But with the increased emphasis on legalized gambling comes a brighter spotlight on the darker side of betting on individual sports. Unlike placing wagers on one team against another, golf seems especially vulnerable to infiltration from nefarious entities, be they parties looking to exploit information about a specific player for profit or those overtly attempting to impact a wager while on the course.

The cauldron of the 17th hole at TPC Sawgrass will be on full display this week, and it’s a place in the past where fan behavior has sometimes shifted from rude to unruly in the late afternoon hours. Add in the prospect of (legal) money riding on the outcome of a single head-to-head matchup or tee shot, and the dynamic between fan and player could take a decided turn.

“Golf’s one of the only sports, if not the only one, where you can legitimately influence the outcome as a fan. You yell at the wrong time of the swing, or whatever,” said Jordan Spieth. “It’s going to be something that, if the Tour can profit off it, it’s going to be obviously great for us players. But at the same time, there are certainly a lot of concerns.”

“Obviously the ability to mess with the sport is very there and very real,” added McDowell. “When you start betting on individuals, it really changes the landscape of what’s possible in sport. There are very real, tangible changes that happen every day, and there’s a lot of money to be made. So it has to be done the right way, and it has to be in a fair environment. It has to protect the players and the integrity of the sport.”

To the Tour’s credit, officials appear poised and ready to tackle some of the complications that can arise with legalized gambling on an individual sport. In 2018, they established an integrity program with a stated purpose of “preventing betting-related corruption in PGA Tour competitions,” and they have since partnered with a third-party group to monitor betting activity in the marketplace, both domestic and abroad.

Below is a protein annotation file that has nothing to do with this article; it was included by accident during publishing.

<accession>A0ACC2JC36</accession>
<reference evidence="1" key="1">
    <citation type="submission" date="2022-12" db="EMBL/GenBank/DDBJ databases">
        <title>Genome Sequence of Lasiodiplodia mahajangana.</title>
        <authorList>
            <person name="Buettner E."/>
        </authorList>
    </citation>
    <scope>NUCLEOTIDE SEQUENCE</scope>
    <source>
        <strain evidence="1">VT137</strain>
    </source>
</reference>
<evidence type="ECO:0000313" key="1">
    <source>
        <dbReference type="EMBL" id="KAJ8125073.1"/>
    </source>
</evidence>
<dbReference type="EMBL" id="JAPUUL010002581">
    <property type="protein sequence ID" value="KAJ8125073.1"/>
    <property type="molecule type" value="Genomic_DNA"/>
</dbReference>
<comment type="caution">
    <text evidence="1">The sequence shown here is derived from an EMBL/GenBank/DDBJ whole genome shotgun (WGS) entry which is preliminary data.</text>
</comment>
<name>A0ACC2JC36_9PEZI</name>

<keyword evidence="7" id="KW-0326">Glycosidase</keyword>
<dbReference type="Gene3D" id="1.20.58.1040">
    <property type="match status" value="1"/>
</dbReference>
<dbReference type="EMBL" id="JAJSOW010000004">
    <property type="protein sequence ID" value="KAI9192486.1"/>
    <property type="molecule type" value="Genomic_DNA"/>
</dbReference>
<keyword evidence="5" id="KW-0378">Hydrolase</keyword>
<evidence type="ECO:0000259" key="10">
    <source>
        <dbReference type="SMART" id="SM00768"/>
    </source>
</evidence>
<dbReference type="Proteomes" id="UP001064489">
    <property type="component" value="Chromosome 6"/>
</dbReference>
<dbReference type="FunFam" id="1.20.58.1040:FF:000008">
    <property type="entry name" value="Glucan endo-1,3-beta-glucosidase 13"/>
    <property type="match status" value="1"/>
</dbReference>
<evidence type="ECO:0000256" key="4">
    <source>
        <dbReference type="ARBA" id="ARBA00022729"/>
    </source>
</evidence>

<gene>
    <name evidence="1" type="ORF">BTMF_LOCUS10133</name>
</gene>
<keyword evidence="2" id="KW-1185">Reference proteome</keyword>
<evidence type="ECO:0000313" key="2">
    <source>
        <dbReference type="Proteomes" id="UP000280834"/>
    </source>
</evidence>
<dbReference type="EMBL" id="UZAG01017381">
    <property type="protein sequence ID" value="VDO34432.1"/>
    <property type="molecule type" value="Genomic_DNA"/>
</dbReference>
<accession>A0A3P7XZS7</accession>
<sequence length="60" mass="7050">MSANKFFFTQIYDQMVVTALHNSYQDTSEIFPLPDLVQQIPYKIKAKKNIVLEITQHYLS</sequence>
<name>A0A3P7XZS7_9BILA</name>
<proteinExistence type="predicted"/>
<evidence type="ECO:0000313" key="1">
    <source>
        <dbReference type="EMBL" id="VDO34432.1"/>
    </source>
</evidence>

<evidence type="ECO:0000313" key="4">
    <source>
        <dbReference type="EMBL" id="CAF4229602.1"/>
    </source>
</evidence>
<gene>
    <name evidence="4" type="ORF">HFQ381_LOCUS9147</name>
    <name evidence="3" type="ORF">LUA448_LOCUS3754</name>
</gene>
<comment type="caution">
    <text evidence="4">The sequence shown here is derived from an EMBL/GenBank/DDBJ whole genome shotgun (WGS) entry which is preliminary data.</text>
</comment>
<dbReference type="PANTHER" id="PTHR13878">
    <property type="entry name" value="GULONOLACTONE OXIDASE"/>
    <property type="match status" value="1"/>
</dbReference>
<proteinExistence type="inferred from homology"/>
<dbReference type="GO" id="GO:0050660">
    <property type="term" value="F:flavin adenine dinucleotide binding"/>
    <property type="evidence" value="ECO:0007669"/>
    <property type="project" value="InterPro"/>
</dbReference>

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Monahan noted that many of the potential betting offerings have existed as products in the legal, international gambling market for “a long period of time,” and that they are now poised to expand on the domestic side. But he is prepared to seriously address the impact that increased betting options could have on the competition itself.

“We take the sanctity of the competition, and the way our players are treated on the course, and the relationship between players and fans, it’s all really important to us,” Monahan said.

How exactly legalized gambling will look and feel within golf remains a work in progress, but the momentum is clearly moving in a more inclusive direction. The introduction this week of making every shot from every player available is a means toward that end, and it could soon become much more the rule than the exception at Tour events.

But the marketplace is changing rapidly, as states continue to open their arms to legalized sports betting and sportsbooks quickly set up shop to satisfy the subsequent demand. And as that trend develops, the onus will remain on Monahan and company to successfully bridge the gap between engaging new fans in search of a friendly wager and ensuring that their passion doesn’t impact what happens inside the ropes.

“Starting to take the right measures to go about at least making [legalized golf betting] possible is great. And then try to take care of that second part as it comes up,” Spieth said. “Because you don’t want a problem to happen that influences the outcome of a tournament. Nobody wants that. But it’s not out of the question of it happening, either.”